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Local Community Group Finds Common Ground with the Nation's First 24/7 Opioid Treatment on Demand (OTOD) Clinic


Leticia D'Amore, ORN prevention consultant

In response to a request for technical assistance, the Arizona Opioid Response Network team helped the nation’s first 24/7 Opioid Treatment Program (OTP) in Phoenix, Arizona form a collaborative working relationship with a local community task force to have the program located in their community.

The OTP, operated by Community Medical Services (CMS), over the past years has tried to form a working relationship with the community, some of whom had concerns about the program being opened 24 hours, seven days a week.

Then, in November 2018, Shana Malone, the Clinical Initiatives Project Manager in the Office of the Director at the Arizona Health Care Cost Containment System (AHCCCS), made a request to the Opioid Response Network asking for help facilitating an open dialogue between the two groups in an effort to support change.

Benjamin Nguyen, MSW, the Technology Transfer Specialist for the Southwest region of the U.S., conducted a need assessment with Ms. Malone and learned that the State had been very responsive to the community's concerns, but had limited bandwidth to carry out other statewide opioid-related projects as it appeared there was a great amount of time invested into neutralizing and managing tensions from within the community. Despite providing information and evidence about the science and data about medications for addiction treatment (MAT) and evidence based practices , the community had been proactive and persistent at rallying individuals together to express their disapproval and skepticism towards the OTP’s operations in their community.

Hopes were not high for either side that the two groups could work together and find some common ground until Leticia D’Amore, MSW an ORN prevention consultant, began attending their meetings.

The Neighborhood Preservation Task Force was concerned about increased traffic and that the program’s clientele was directly tied to homelessness, loitering, crime, and other safety concerns in the area; and felt that having the program open 24 hours would only increase negative effects.

D’Amore realized she needed to come into the situation as a neutral party, listening to the concerns both sides expressed in hopes of clarifying information and developing a strategy of mutual respect and understanding. The vast majority of those on the task force were supportive of CMS, she noted, and getting the community to—not only stop opposing the OTP but—support it was an overarching goal. It was also important that those on the task force understand that the OTP wanted to be involved in the community and to be seen as a positive influence.

“Throughout the whole process I served as a connector between the task force, the community and the clinic. It was always about building trust,” D’Amore said.

Through several meetings with the community and the task force, slowly that trust began to grow. CMS meets with the task force every other Friday—meetings that have become much more productive and less contentious. “We do the work in a hope that everyone will align in a way that is productive,” D’Amore said. “I want to underscore the significant contributions of and flexibility of this provider and those of the community. When I arrived, tensions were high and emotions were strong.”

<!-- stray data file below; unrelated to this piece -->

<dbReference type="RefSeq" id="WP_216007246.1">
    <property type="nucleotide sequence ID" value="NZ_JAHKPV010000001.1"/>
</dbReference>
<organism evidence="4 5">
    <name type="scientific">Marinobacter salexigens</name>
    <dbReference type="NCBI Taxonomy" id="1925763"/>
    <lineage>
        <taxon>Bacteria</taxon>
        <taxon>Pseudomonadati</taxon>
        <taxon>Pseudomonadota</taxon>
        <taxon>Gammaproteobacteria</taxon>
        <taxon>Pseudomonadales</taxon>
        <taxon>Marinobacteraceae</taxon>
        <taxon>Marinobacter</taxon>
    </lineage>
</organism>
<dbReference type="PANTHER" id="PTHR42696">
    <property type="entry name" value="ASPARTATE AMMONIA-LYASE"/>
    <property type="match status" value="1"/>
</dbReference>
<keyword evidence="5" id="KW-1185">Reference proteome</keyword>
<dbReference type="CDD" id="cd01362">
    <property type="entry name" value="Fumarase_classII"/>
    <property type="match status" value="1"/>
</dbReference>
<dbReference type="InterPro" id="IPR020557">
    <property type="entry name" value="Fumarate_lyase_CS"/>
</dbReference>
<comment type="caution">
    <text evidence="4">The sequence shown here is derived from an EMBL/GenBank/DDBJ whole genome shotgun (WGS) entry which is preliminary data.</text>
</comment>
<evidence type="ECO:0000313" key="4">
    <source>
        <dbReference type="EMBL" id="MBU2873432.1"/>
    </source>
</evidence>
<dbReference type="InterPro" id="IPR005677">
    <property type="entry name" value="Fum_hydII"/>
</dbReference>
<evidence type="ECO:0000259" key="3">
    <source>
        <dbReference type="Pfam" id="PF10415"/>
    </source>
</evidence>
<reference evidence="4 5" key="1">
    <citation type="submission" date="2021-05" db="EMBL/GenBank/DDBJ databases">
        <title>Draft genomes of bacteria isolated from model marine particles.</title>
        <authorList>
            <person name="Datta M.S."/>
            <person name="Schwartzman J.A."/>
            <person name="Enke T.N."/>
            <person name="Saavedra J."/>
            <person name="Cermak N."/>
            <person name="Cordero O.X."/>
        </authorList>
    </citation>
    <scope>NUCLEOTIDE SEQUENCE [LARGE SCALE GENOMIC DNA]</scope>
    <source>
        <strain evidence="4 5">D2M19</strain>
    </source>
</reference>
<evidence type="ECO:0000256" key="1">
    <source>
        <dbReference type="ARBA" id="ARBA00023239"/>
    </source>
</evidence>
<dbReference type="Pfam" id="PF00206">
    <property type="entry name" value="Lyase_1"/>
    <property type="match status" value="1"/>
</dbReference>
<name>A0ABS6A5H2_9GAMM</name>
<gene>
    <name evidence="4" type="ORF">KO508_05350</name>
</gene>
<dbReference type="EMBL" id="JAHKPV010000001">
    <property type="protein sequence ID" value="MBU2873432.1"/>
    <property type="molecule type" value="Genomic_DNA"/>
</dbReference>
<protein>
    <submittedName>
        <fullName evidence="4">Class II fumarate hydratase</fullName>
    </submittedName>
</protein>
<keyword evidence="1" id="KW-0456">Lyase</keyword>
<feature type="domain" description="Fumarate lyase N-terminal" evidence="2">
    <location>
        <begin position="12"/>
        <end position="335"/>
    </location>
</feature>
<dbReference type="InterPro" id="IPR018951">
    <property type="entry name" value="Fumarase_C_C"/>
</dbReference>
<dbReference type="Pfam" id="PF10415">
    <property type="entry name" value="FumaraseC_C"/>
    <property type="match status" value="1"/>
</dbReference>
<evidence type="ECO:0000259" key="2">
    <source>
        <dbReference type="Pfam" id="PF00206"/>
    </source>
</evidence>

“We put tireless efforts into not just existing in our community but being a thriving part of it,” said John Koch, CMS Community Impact Manager.

Nick Stavros, CMS CEO, said the provider, with 28 clinics throughout the nine states in the western half of the country, has a blueprint it follows when it is going to open a new clinic. CMS meets with local police and officials, holds meetings and open houses, and provides training so people understand what MAT is. The community always has concerns, which are mostly addressed through this process with positive outcomes, he said. But in the case of this particular Phoenix location, CMS needed more help.

Mr. Koch had been working with the task force, prior to ORN’s involvement. “A big shout out to Leticia, because I don’t know if we could have ever gotten here without her and thanks to SAMHSA for providing this resource,” Koch said. “Now we go to these meetings and it’s more of a discussion of how we can help the community as a whole. Leticia came in and helped the community to understand. She also empowered us as a provider. Without Leticia, SAMHSA, and ORN being involved, I don’t know if we would be where we are today.”

D’Amore not only praised CMS—particularly Koch for his commitment to finding a resolution—but also Ben Nguyen, the Technology Transfer Specialist assigned to the request. “I needed a certain level support, and the person I would always turn to was Ben.”

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In response to the nation’s opioid crisis, SAMHSA awarded a two-year grant and created the Opioid Response Network (ORN) to enhance opioid-related efforts already underway throughout the United States and territories. ORN, led by the American Academy of Addiction Psychiatry (AAAP) with a coalition of 27 national professional organizations, provides training and technical assistance via local experts across the country, focusing on applying evidence-based practices in prevention, treatment and recovery to meet locally identified needs. If you need technical assistance, please submit a request here.